Departing DEC chief gives himself a B+

ALBANY – Basil Seggos is leaving the New York State Department of Environmental Conservation at a time when he believes the agency is “hitting its stride”. He points out the agency now has record resources, a record staffing level (1,313 employees), and a green light from Gov. Kathy Hochul and the legislature to “do big things.”

DEC Commissioner Basil Seggos Part I

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“It’s not an easy decision (to step aside from this job),” he said. “I love this job. I truly do.”

Basil Seggos Part II

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After being appointed by former Gov. Andrew Cuomo in 2015, and spending the last eight and a half years at the top of the agency, Seggos says it’s time to let someone else come in and carry on some really important work.

“I don’t think you could do this job without the passion and appreciation for the wondrous resources we have in New York state,” he said. “I think the job does require not just the dedication to hard work, but sort of a belief in the mission.”

Basil Seggos Part III

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That mission is to oversee programs that promote a clean, healthy and accessible environment. His job is to protect New York’s air, lands, and waters, all while combatting climate change.

“I jumped into the job thinking about let’s do big things on climate or let’s come up with big policies, but ultimately comes down to people’s water, a glass of water on the table,” he explained, alluding to the Hoosick Falls drinking water disaster that feel into his lap just two weeks after getting the job. “If the commissioner of an agency can’t solve that problem, then you’re really not an effective commissioner.”

It was back in 2015 when 4,000 residents of Hoosick Falls found out their water had been poisoned.

“What do we do?” he asked rhetorically, looking back at crisis. “We had to literally, I pulled together the entire team, all of our leadership to (make sure) we’d fix the problem quickly.”

It took engineers, lawyers, community outreach, and new technology to tackle the Hoosick Falls dilemma. Eight and a half years later, the search for an alternate source of water continues for that village. The DEC response to that disaster is what Seggos is most proud of.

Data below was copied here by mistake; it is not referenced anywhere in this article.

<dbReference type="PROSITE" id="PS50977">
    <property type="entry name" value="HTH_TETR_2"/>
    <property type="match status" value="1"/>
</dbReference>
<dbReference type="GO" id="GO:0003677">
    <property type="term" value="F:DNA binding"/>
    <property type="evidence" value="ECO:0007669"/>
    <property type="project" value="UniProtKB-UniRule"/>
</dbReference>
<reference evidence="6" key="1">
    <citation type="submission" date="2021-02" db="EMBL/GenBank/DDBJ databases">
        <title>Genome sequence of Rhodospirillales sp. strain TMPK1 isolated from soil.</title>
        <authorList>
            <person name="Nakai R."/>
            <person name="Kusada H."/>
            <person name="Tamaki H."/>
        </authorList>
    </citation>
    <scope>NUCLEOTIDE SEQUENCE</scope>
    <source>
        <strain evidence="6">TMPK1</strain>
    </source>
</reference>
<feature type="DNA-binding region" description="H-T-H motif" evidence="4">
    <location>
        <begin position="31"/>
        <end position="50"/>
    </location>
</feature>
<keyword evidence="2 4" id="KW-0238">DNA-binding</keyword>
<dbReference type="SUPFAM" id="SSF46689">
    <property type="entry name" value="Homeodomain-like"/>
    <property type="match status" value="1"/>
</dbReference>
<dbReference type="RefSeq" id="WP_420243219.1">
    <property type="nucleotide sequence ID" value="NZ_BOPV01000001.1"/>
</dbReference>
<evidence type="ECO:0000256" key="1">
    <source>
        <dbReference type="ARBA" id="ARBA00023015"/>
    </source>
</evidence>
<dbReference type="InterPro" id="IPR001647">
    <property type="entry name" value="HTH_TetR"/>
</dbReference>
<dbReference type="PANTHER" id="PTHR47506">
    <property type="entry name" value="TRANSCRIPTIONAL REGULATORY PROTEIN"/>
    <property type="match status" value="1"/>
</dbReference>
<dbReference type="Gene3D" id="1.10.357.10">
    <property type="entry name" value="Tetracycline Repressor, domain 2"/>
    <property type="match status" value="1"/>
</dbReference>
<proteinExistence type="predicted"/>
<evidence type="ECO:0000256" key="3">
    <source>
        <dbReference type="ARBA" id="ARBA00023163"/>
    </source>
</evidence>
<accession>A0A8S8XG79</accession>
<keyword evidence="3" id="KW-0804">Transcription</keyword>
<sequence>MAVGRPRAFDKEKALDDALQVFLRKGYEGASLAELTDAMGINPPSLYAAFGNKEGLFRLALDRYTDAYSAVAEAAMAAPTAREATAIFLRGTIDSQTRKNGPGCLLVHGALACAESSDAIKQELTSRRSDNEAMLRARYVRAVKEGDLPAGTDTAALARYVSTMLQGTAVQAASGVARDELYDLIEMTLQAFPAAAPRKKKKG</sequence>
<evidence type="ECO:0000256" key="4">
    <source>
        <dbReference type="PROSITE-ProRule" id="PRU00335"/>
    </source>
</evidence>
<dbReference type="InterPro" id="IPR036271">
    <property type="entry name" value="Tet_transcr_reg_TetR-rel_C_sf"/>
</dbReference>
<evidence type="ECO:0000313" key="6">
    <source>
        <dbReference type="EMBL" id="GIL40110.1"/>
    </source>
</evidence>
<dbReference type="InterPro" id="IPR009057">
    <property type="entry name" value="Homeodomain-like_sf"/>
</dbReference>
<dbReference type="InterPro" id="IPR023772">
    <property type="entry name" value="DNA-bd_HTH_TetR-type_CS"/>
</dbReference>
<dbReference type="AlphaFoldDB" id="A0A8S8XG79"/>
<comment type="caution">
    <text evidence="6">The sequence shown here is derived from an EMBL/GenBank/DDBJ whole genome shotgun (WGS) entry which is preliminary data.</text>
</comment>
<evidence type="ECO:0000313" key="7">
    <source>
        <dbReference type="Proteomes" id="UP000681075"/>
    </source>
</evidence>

“It challenged me in ways I had not expected to perform,” he said. “I grew in the job very quickly. The approach that we perfected on that now characterizes everything we do as an agency.”

Seggos is also proud of the role DEC has played as a national leader combatting climate change, pointing to aggressive goals to reach 70% renewal energy level by 2030 and 100% zero emission by 2040.

“I think it’s realistic. It has to be realistic,” Seggos stated. “Climate change is not going away. We deal with the response end of things all the time. Just look around. The biggest wildfire in Texas’ history is happening right now, and it’s February in the middle of winter, and that never happens.”

No state is immune from the consequences of climate change, Seggos pointed out.

“We dealt with how many storms in the last 10 to 15 years?” he said. “Record storms and disasters here in New York state. We have to hit our target. We have to keep this on a forward path as well to protect New York businesses.”

There happens to be something that didn’t get done on his watch that Seggos says he wished it had.

“I think one big thing is I have not yet fully diversified this agency,” he said. “We are relatively a homogenous agency relative to other businesses in New York.”

Seggos says the agency has already taken steps that he hopes will create a more diverse work force at DEC, an agency that grew to a record 3,300 employees during his tenure.

It was a tenure during which Seggos criticized his former boss, Gov. Andrew Cuomo, on social media after allegations of sexual harassment began surfacing at the Capitol.

“I felt the courage of my convictions,” he said. “I had to look at myself in the mirror. I’ve got four older sisters. I’ve got three daughters. I want to set a good example for them. I’m glad I did. I was prepared to see the door if need be. Sometimes you just have to stand up for what you believe is right and suffer the consequences.”

Mindful that many people have criticized his DEC leadership, Seggos believes he is the one who is most critical of his own job performance.

“A B+ for me in this job would be an honest self assessment,” he said. “It means 90% of the time doing things well and then 10% of the time you wish you could have done something a little bit different. If you’re not critical of yourself in these kinds of jobs, then you really have to find a different line of work.”

While always thinking of the environment, Seggos has traveled to Ukraine three times, helping to deliver food and medical relief to that war torn country.

“Ukraine now is running out of ammunition, and they’ve made that clear,” he pointed out. “They’re pulling back from the front. They’ve lost a few cities in the last few weeks, and there’s a real risk that this war could turn sideways in the next few weeks and months.”

Seggos says he can’t just sit on the sidelines and watch a bullying autocrat who thinks he has a license to roll over less powerful neighbors.

“It’s one of those issues where if we don’t defend this ally, and we allow Russia to overtake this democratic nation that the consequences frankly could be startling and not just for Europe but consequences that we would feel here in the states.”